Ozbolat told HuffPost Live's Caroline Modarressy-Tehrani that while current research is focusing on replacing failed organs, he's also interested in the prospect of developing a "brand new organ" that doesn't exist in nature but which could be transplanted to "enhance the functionality of the human body."
And he's thinking big. One possibility is an organ that generates electricity inside our bodies.
"For complicated organs -- for example, if the heart fails -- then you need a pacemaker. The pacemaker runs with batteries, and when the battery needs to be replaced, surgery is needed," he said. That procedure could be eliminated by creating "an organ that is going to be part of the human body and generate electricity that can run the heart."






















Source: HuffPo - http://www.huffingtonpost.com/2014/06/09/bioprinting-new-organ-electricity-video_n_5473949.html


There is still long way to go before fully functional organs

You will not be able to shoot lightning bolts from your hands anytime soon ... but one day ... one day ...


Jun 22, 2014

Robohoand claims biggest 3d print farm in the world with 53 machines but Lulzbot has one with 109

Robohand is a great project for low cost prosthetics and they claim that they operate world's biggest 3d printer far with 53 machines:

http://www.robohand.net/2014/06/robohand-print-farm-the-biggest-in-world/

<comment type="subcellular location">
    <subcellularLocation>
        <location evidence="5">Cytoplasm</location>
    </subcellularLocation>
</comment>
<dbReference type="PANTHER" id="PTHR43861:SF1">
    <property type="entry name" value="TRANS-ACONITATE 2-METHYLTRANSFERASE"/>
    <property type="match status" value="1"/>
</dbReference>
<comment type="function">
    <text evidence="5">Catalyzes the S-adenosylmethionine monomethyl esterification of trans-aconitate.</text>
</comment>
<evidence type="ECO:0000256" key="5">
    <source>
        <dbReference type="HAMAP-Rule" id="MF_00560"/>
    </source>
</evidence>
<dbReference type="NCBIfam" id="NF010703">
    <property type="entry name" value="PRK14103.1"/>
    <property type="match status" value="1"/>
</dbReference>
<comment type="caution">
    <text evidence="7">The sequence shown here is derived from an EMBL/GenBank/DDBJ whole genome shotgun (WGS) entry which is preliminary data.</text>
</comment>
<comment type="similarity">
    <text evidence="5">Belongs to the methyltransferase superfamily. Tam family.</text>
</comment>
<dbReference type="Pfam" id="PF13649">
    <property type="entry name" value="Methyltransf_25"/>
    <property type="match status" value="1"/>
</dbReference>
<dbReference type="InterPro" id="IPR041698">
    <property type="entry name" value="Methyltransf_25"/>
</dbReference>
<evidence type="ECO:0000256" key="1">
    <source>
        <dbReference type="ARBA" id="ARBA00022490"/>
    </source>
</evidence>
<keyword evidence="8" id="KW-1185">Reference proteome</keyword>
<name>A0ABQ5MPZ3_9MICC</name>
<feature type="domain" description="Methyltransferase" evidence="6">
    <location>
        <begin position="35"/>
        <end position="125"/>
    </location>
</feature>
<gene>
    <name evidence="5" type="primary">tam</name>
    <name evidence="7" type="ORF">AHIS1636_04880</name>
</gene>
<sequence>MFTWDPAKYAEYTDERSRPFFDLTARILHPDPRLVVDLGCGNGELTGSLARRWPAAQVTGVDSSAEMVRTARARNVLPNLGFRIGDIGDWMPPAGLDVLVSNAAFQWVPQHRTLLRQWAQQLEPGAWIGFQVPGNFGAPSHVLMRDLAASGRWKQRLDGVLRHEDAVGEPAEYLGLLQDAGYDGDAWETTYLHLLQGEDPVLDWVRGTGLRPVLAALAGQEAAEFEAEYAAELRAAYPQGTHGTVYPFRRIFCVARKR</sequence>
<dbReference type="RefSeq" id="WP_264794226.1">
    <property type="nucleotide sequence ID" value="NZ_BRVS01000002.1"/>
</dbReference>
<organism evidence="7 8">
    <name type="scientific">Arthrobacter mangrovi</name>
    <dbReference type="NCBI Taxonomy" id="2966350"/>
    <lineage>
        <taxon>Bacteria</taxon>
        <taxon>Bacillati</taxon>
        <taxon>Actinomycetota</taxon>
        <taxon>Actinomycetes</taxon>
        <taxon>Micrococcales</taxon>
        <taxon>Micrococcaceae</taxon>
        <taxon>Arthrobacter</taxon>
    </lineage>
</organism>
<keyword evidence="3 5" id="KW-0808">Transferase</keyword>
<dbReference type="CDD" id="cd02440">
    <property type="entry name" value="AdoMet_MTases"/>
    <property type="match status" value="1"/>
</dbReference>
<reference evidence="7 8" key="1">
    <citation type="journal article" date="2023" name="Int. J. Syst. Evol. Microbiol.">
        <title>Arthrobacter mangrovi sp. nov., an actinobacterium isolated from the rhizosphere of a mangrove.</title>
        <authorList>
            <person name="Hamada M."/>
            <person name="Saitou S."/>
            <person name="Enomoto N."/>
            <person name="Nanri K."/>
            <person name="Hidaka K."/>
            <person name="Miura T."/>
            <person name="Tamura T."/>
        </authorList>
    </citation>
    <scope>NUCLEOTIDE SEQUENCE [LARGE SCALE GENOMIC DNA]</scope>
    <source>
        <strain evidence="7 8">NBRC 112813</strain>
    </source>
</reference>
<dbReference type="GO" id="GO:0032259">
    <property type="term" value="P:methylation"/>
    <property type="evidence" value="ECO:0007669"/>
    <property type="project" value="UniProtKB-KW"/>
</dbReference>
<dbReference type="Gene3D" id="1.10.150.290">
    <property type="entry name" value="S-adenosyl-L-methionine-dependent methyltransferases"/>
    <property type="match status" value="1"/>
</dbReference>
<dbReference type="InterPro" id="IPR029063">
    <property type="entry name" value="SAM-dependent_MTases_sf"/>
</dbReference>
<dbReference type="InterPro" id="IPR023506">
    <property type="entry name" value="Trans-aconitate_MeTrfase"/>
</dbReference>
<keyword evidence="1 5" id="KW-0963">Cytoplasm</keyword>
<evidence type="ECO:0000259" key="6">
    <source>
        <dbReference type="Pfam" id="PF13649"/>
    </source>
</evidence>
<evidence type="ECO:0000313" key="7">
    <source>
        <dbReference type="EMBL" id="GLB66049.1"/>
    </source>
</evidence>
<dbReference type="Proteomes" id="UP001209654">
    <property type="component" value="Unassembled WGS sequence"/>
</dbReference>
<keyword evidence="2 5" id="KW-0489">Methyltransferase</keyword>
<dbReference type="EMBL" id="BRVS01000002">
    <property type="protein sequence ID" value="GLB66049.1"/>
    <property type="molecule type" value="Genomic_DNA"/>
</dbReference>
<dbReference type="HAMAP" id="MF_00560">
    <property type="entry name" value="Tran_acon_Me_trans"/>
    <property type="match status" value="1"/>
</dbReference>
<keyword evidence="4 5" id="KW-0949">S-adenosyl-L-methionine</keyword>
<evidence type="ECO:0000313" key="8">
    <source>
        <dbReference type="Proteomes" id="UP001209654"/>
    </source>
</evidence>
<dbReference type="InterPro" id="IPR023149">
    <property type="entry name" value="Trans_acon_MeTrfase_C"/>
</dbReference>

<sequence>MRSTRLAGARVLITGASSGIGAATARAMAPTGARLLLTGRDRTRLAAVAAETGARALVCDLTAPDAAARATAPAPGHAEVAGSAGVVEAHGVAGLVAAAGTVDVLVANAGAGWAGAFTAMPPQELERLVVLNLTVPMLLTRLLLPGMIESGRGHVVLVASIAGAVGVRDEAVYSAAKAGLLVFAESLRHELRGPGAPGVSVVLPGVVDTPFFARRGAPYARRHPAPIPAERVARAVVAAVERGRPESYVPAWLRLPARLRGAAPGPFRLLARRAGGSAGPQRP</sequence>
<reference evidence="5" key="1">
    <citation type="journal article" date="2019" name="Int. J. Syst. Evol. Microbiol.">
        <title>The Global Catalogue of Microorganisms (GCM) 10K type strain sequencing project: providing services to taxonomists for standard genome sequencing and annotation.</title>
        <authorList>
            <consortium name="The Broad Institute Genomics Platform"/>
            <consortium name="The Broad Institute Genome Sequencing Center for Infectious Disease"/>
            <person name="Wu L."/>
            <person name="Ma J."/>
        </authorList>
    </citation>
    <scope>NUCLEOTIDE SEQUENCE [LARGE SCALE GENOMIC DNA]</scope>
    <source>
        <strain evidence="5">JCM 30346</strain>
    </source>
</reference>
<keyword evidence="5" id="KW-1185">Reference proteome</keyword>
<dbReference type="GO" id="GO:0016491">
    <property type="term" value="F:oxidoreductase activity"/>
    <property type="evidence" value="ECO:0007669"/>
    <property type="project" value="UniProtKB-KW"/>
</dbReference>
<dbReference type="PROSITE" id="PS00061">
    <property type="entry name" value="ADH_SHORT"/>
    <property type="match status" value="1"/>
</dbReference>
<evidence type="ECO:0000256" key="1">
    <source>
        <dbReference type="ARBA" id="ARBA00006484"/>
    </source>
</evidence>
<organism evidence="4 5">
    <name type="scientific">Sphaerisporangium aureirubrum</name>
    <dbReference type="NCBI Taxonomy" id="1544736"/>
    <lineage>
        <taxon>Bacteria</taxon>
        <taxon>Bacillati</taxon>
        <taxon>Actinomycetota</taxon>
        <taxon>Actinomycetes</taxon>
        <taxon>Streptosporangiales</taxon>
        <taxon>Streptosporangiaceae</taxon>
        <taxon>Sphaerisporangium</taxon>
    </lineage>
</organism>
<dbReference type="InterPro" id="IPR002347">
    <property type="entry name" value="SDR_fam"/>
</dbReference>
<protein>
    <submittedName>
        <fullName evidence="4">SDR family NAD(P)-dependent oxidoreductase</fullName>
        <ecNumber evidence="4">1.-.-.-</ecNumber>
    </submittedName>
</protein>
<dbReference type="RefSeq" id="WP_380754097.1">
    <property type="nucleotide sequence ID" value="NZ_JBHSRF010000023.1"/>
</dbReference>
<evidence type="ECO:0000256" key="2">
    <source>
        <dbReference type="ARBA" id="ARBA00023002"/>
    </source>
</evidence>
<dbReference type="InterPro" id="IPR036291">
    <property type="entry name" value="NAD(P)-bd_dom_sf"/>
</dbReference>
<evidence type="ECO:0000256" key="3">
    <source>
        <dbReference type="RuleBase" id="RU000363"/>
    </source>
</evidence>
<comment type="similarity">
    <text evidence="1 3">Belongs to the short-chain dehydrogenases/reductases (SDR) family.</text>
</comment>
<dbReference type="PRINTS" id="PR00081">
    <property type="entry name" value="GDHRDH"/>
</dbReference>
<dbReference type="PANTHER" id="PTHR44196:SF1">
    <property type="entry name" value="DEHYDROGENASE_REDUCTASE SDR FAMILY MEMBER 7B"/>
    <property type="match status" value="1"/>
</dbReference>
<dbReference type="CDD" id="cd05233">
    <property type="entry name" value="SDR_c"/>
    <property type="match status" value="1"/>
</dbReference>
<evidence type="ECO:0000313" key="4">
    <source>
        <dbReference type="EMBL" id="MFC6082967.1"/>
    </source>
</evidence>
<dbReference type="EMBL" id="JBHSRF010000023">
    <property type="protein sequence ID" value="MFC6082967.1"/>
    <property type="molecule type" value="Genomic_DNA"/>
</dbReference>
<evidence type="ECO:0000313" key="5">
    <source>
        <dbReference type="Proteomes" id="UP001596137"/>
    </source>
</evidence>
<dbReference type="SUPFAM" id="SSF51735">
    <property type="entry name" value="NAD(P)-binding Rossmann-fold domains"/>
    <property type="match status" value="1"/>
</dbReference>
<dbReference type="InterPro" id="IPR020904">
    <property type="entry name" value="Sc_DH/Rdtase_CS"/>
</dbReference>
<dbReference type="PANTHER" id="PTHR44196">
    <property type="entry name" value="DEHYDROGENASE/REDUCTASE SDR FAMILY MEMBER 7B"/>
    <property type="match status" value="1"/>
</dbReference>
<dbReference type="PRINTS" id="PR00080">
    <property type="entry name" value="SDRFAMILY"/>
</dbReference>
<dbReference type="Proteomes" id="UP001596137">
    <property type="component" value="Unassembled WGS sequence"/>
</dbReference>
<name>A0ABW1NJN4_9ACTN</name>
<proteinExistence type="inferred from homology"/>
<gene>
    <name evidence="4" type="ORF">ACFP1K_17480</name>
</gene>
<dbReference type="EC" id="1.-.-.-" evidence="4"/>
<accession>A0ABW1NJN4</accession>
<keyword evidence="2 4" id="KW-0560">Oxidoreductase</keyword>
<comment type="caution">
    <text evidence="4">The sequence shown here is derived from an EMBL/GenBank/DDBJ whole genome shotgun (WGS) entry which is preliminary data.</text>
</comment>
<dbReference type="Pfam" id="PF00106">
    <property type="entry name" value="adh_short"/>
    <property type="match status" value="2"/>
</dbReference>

However LulzBot has a record with 109 machines running:

http://diy3dprinting.blogspot.com/2014/04/world-record-of-109-lulzbot-3d-printers.html

I guess it's not important who is the biggest, the important thing is that the technology is advancing ....

Here is the video interview about the farm with Jody Callahan regarding education around 3D Printing technology at the College of the Ouachitas:

RepScrap DIY 3d printer from salvaged InkJet parts made by Michael Ball

Michael Ball decided to make a 3d printer from discarded printer and scanner parts like some people before him. His build process is very well documented and very educational especially about motor and electronics configuration.  One of the projects goals is to create a 3D printer using DC motors and the salvaged Optical Encoder strips.You will also find his Arduino driver code on the project site.

The total cost of purchased parts for the build is around 355 USD. There are some low cost printers available for the same or lower amount, but this one has bigger print surface and the joy of building it.

Great work Michael!





Here is a video of RepScrap X-Axis DC Motor and Linear Optical Encoder repurposed from an old InkJet Printer. Arduino Pro-Mini is running the DC motor, and reading the high resolution Linear Optical Encoder for positioning.

How to create mold for rubber objects with 3d printing

Rachel Yalisove created great step-by-step tutorial on Instructables on how to create 3d printed mold for rubber objects.

























You can see it here:

http://www.instructables.com/id/3d-Printed-Rubber-Mold/


Jun 20, 2014